Ligament Injuries

Our Treatments



Rehabilitation with physiotherapy is essential for an athlete to regain the suppleness of motion.


Sportsmen have a very short time in the field and they need to showcase their talents and passion probably in a period of less than a decade. Motivation is the key to success and they cannot let themselves down a wee-bit, lest the pace of sport leaves them far behind. The second factor is the physical health that needs to be at its revving best to scale the peak to achieve another victory. Every sportsman needs to fight and therefore he is.

One of the commonest injuries of sports such as tennis and football is concerned with the knee joints, which is called anterior cruciate ligament injury. The knee joint is essentially made up of four bones, the thighbone called the femur and tibia the long bone below the joint and one more bone running parallel to tibia called the fibula. The kneecap over-rides the joint and is called the patella. The muscles of the thigh and calf help give the joint necessary strength to move in the direction warranted. To see that the joints slide over each other easily is the soft tissue like film called the cartilage. But the crucial part of the knee joint especially in the sportsmen is the cruciate ligaments (anterior and posterior), which are smooth and strong, and they hold the joint together. Essentially the anterior cruciate ligament prevents the thighbone to slide backwards on the shinbone or the shinbone to slide forwards of the thighbone. The knee joint does not just bend and straighten but also has a slight rotational capacity. To see that the joint does not rotate much and give way to injury is the function of these ligaments.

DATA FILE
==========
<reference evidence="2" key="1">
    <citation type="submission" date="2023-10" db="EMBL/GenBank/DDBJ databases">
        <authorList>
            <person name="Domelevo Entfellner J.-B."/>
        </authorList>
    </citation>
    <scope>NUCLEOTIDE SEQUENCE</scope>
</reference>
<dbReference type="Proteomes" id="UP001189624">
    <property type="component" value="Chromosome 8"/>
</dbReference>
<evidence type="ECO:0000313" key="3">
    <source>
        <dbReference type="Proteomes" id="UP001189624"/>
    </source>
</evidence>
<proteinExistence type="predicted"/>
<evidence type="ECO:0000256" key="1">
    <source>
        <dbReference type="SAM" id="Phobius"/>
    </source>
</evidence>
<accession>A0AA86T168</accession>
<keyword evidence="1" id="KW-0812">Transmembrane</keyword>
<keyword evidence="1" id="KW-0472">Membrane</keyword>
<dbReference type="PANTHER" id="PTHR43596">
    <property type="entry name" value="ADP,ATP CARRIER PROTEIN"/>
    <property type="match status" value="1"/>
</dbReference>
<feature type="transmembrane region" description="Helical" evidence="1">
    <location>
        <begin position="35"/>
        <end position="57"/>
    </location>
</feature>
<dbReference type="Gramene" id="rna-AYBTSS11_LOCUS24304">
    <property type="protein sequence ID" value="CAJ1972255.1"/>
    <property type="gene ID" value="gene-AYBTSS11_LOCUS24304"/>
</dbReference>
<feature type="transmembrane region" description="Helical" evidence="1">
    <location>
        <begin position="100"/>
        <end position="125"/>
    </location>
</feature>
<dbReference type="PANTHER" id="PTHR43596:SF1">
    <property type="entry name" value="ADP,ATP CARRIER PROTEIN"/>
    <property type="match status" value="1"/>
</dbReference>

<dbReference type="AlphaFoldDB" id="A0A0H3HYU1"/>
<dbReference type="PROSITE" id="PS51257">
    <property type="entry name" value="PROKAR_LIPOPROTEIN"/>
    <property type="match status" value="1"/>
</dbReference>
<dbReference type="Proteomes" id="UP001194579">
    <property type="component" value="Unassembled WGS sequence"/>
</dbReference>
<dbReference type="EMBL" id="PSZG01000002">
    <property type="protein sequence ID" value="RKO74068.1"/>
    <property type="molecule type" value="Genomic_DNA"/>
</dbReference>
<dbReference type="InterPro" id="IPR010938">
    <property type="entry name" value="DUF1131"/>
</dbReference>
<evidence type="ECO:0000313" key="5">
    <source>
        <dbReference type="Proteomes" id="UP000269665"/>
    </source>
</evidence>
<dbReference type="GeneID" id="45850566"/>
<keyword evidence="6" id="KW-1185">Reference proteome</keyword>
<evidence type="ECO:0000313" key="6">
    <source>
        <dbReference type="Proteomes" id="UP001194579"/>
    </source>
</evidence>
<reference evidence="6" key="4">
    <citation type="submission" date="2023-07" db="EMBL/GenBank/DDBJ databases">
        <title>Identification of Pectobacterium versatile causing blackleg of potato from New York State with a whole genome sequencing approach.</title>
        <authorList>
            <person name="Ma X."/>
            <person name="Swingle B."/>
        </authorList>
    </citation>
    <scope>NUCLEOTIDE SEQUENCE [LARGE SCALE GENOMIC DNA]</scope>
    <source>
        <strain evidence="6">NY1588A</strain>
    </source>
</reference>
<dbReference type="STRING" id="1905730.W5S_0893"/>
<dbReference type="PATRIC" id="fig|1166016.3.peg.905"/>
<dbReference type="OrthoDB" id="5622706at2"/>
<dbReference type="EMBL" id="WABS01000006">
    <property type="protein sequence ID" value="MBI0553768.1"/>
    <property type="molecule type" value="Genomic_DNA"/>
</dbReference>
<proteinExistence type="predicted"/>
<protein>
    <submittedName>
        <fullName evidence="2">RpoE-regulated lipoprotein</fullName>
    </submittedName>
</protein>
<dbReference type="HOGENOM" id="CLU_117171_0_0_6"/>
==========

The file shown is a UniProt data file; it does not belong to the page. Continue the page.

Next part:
But in sports, which requires lot of twisting and changing direction like tennis or soccer, slowing down suddenly while running and twisting with the knee firmly planted on the ground, landing from a jump in a game like basketball or due to an impact on the knee during a rough tackle of hockey or football, the ligament can give way and lead to instability of the joint.

An athlete can feel a crack or hear a sound of "pop" during the injury. The pain could be immediately so excruciating that he feels the need to take support and sit down. Swelling occurs rapidly over the knee joint and the person cannot straighten the joint. There could also be tenderness or pain that gets worse on touch. Even as the pain subsides in a few days there is always a sensation that the joint could "buckle out" on sudden movement, twisting and turning the joint while walking or most probably while climbing up and down the stairs. An injury of this sort can be a huge blow to the career at whatever stage they may be since the time lost out could bring down the ranking of the individual.


A test called arthroscopy is performed through which the joint is visualised and the degree of injury to the ligament is assessed. Homoeopathic medicine has good remedies such as Arnica, Bryonia, Rhus tox, Phytolacca, Mercurius, Apis mel which can relieve the inflammatory changes with pain, swelling and stiffness which thereby improves the mobility of the joint. The improvement of blood supply around the tissues and ligaments further helps in healing at the earliest and Homeopathic medicine augments such a situation. Rehabilitation with physiotherapy is essential for the athlete to regain the suppleness of motion. Amongst the treatment options surgery is one sought after if the conservative mode does not help.


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